Davie
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« Reply #55 on: November 10, 2009, 08:56:04 AM »

Yeah Davie, pretty basic 101 stuff. Busy this time of year so I usually do a short, sweet and to the point workout.

 I would bet that a lot of guy's doing those super duper 15-20+ set body part, cardio, 6 days a week training (actually most of that becomes more like slave labor, than enjoyable training, sooner than later) might try a basic 6-8 week training cycle of the whole body protocol, 2 or 3 times a week...max. If they were honest with themselves they might admit making no, or very little progress, on those over hyped muscle mag/video/books make believe workouts that the "Pro's" use. May get a great pump, but a pump never means lasting muscle size. Just blood clogged in a muscle area, not lasting  muscle growth..

Full body is not the only way to make assured muscle & strength gains, but it can be a good change of pace to allow the body recovery time and adapt to the strain put upon it. Marathon BB'ing workouts (as above) may do the opposite, frying the CNS in the process. Even getting juiced does not always mean superior gains. For some, there is little return in the end. Good Luck.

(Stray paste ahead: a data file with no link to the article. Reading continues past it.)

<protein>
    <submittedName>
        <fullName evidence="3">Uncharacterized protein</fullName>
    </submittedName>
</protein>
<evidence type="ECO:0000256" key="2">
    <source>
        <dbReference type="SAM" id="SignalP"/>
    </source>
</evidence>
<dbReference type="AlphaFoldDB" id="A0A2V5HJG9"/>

Side Bar: I favor PR and partial rep training. SLDL's, presses, dips, cleans, Hi-pulls, BB Hacks, etc. Even GVT, as a break from the very heavy lifting. Whole body training is another form of change of pace for me. Gives the joints a break at the age of 37.
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« Reply #56 on: November 10, 2009, 10:29:58 AM »

Yeh basic can often be better. Before i originally hurt my back i was doing 'Starting Strength' simply it was